For there to be any implication such as you suggest is inherent in my 1720 tag, as you put it, your explanation of the tag would have to be correct rather than 100% erroneous. Your elevation of your own explanation into the status of fact to which you constantly refer as though it were indeed fact is akin to a possible identification of your own Martin Frederick Collyer tag with Donald J Trump. I take it that you would prefer me not to elevate this identification to the status of fact. I willingly refrain from doing so.
    I wonder if you get it!
    Please do not assume your own interpretations are factual because it was you who dreamt them up. As a statement of fact, before your pseudo-explanation, I do not think that the South Sea Bubble had entered my consciousness since A Level History days in the last century.

  9. You can be who you like on DoD, 1720.Jack has stated that for you.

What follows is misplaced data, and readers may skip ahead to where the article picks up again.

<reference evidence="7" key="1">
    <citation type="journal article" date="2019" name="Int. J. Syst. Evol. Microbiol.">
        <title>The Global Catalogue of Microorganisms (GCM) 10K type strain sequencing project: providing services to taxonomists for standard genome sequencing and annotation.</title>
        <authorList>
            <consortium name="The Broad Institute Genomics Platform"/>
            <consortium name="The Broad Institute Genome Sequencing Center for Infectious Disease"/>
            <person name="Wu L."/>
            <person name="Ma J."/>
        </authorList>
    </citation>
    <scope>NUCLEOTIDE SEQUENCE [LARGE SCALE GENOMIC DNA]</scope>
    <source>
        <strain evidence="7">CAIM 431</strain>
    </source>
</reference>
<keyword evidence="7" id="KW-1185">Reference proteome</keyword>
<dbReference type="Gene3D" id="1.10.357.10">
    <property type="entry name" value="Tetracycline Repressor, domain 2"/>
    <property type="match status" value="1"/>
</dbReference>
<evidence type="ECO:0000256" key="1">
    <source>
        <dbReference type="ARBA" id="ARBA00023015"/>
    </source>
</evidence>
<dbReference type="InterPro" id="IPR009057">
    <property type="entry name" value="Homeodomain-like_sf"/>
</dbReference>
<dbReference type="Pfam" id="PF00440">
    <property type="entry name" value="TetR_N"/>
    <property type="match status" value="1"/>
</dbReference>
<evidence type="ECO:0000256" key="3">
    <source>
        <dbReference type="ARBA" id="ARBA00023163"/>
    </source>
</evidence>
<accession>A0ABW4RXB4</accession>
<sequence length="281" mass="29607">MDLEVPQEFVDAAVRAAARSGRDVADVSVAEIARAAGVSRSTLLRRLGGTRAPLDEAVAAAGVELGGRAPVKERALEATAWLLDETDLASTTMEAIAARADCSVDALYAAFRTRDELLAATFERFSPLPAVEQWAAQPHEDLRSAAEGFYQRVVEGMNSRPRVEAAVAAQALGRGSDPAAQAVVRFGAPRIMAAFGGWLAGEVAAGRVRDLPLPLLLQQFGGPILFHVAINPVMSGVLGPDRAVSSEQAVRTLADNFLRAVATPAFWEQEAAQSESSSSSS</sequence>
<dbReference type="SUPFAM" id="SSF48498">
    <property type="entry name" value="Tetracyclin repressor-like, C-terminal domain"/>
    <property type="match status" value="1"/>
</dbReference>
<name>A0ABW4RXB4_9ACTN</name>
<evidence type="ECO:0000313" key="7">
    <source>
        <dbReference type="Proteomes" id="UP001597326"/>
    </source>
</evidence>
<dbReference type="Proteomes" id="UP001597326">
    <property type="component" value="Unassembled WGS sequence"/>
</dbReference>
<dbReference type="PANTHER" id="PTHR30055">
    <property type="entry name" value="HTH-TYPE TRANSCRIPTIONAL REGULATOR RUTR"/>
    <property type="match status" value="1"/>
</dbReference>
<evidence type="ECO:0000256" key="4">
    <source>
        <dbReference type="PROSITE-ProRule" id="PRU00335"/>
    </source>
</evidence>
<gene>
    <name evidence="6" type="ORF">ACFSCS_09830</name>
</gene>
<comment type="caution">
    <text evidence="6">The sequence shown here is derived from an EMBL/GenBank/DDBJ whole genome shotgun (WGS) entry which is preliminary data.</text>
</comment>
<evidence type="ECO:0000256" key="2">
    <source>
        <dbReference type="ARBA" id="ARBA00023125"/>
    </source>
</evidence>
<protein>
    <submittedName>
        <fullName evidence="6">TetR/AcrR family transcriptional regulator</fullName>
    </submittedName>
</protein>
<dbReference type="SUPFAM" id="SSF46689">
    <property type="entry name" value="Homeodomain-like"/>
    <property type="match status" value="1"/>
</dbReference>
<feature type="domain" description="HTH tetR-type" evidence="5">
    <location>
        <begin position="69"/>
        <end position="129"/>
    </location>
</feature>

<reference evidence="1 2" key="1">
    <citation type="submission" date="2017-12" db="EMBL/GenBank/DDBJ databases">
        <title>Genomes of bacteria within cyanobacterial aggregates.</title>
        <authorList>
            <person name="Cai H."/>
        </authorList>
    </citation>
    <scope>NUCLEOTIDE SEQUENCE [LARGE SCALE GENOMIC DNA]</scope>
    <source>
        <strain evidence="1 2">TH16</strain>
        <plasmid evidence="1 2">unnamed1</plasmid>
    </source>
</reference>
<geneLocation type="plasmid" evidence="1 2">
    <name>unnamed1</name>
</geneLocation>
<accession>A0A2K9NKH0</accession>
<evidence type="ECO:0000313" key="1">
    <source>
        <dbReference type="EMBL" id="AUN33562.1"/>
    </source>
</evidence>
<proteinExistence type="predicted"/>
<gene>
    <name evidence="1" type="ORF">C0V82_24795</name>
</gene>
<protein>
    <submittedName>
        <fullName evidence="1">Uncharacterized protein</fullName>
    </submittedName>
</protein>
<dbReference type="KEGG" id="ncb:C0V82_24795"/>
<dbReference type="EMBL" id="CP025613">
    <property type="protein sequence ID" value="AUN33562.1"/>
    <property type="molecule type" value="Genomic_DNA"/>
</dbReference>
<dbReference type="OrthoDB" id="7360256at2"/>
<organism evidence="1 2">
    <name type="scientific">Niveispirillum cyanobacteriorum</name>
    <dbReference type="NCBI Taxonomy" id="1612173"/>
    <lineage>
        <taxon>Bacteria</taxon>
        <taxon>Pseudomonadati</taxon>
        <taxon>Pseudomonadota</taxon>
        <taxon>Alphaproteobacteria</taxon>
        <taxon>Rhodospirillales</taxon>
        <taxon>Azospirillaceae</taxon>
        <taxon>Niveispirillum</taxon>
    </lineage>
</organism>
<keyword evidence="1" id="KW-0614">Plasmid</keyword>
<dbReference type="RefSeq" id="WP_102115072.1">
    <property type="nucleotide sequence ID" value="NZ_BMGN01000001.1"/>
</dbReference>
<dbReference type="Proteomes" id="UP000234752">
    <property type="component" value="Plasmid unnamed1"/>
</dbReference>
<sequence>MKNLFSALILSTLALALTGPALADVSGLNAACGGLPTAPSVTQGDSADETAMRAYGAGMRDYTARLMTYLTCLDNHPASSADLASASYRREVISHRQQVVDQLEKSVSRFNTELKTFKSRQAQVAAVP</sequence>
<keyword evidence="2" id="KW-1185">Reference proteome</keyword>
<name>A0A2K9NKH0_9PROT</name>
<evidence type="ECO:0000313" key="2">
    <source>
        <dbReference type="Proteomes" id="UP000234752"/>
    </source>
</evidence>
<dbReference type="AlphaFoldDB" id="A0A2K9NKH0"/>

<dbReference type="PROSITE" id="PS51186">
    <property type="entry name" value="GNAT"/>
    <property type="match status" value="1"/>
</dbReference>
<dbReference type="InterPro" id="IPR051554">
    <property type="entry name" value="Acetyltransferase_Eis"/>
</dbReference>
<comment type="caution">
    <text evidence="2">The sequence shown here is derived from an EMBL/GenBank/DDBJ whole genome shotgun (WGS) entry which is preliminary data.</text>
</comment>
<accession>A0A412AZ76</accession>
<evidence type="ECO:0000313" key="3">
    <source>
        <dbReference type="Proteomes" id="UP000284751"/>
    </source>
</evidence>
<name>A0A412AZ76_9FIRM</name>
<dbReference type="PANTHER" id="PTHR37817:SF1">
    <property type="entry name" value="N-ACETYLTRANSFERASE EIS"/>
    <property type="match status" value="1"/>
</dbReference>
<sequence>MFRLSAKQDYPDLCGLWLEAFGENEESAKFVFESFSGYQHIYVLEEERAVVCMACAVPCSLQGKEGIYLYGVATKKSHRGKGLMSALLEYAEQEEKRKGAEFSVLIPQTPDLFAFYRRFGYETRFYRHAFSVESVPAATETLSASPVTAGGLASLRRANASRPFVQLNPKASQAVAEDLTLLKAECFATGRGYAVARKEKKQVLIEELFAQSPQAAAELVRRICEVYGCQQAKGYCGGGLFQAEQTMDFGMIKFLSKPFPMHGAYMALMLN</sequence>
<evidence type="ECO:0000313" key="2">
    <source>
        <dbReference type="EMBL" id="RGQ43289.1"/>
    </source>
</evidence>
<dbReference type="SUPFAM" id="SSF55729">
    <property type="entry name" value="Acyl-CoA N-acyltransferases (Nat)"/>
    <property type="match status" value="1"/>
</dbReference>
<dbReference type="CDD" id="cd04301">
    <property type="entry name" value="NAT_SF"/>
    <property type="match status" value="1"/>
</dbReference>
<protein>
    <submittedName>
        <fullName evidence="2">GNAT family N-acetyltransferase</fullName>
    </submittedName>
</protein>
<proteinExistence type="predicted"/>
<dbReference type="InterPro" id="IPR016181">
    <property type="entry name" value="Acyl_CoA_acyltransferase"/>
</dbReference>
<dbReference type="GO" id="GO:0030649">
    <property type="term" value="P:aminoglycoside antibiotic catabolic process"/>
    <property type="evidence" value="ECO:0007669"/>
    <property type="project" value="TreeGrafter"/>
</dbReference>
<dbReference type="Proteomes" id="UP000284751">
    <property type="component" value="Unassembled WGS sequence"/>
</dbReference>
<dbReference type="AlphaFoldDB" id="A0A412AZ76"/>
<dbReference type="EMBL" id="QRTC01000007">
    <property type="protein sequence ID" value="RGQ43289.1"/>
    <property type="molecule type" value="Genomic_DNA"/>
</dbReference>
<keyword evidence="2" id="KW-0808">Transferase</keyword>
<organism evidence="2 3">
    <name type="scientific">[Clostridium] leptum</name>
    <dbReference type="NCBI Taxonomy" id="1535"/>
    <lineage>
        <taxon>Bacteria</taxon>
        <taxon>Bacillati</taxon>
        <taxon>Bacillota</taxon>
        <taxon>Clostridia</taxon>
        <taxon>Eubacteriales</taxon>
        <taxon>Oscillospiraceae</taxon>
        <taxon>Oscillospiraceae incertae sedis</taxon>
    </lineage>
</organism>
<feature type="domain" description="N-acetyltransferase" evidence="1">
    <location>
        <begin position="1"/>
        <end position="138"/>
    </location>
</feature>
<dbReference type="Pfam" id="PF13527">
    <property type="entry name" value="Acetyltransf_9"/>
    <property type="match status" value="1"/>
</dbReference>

Why anyone should want to be a number is beyond me, or maybe it is to imply there are another 1719! 1720 does have a place in history which is only explained by irrational exuberance. Maybe it is my previous marketing life where subliminal messaging was all part of the intention. Maybe it is you that is following the US lead, although the1720th seems a bit excessive. I prefer to be the 1 and only.

    However, it is a useful reference to me when trying to understand the rational pathway that perhaps there isn’t one.

    (I find with Jack, if I insert a V it is like one of those extra lenses at the opticians, suddenly it all becomes clear.)

    You do still seem to have difficulty coming to a decision and sticking to it, though. I shall add that into the grey cells- “easily swayed”. Bit of a surprise, but life is better with a few of them. (Just read the Daily Mail in the hairdressers. Now, that content was a surprise?? Nope. Just a bit earlier than anticipated. I think I shall have to open a cake shop.)